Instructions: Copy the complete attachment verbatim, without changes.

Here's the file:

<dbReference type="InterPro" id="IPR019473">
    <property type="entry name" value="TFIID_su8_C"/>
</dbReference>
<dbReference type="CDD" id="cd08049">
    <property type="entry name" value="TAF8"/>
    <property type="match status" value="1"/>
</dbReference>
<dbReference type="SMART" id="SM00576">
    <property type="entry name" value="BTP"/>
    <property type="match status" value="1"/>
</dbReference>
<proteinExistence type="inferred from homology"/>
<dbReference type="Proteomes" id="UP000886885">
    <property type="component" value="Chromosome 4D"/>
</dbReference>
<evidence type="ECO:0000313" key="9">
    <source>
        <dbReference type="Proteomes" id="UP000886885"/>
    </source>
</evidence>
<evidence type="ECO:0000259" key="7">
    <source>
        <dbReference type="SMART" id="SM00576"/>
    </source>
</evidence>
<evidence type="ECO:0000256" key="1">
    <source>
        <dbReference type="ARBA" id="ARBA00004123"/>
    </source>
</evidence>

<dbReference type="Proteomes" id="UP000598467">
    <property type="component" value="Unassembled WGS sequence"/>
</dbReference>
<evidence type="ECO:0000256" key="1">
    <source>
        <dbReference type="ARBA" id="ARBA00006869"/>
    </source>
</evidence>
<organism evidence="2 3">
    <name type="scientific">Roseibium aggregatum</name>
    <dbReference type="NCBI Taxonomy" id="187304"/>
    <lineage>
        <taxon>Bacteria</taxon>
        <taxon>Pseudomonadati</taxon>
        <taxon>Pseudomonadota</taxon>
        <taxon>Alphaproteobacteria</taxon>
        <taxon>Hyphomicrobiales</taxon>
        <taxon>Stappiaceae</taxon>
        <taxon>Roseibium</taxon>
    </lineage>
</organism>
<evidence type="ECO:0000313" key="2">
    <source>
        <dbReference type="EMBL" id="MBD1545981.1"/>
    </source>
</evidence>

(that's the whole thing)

<dbReference type="InterPro" id="IPR019473">
    <property type="entry name" value="TFIID_su8_C"/>
</dbReference>
<dbReference type="CDD" id="cd08049">
    <property type="entry name" value="TAF8"/>
    <property type="match status" value="1"/>
</dbReference>
<dbReference type="SMART" id="SM00576">
    <property type="entry name" value="BTP"/>
    <property type="match status" value="1"/>
</dbReference>
<proteinExistence type="inferred from homology"/>
<dbReference type="Proteomes" id="UP000886885">
    <property type="component" value="Chromosome 4D"/>
</dbReference>
<evidence type="ECO:0000313" key="9">
    <source>
        <dbReference type="Proteomes" id="UP000886885"/>
    </source>
</evidence>
<evidence type="ECO:0000259" key="7">
    <source>
        <dbReference type="SMART" id="SM00576"/>
    </source>
</evidence>
<evidence type="ECO:0000256" key="1">
    <source>
        <dbReference type="ARBA" id="ARBA00004123"/>
    </source>
</evidence>

<dbReference type="Proteomes" id="UP000598467">
    <property type="component" value="Unassembled WGS sequence"/>
</dbReference>
<evidence type="ECO:0000256" key="1">
    <source>
        <dbReference type="ARBA" id="ARBA00006869"/>
    </source>
</evidence>
<organism evidence="2 3">
    <name type="scientific">Roseibium aggregatum</name>
    <dbReference type="NCBI Taxonomy" id="187304"/>
    <lineage>
        <taxon>Bacteria</taxon>
        <taxon>Pseudomonadati</taxon>
        <taxon>Pseudomonadota</taxon>
        <taxon>Alphaproteobacteria</taxon>
        <taxon>Hyphomicrobiales</taxon>
        <taxon>Stappiaceae</taxon>
        <taxon>Roseibium</taxon>
    </lineage>
</organism>
<evidence type="ECO:0000313" key="2">
    <source>
        <dbReference type="EMBL" id="MBD1545981.1"/>
    </source>
</evidence>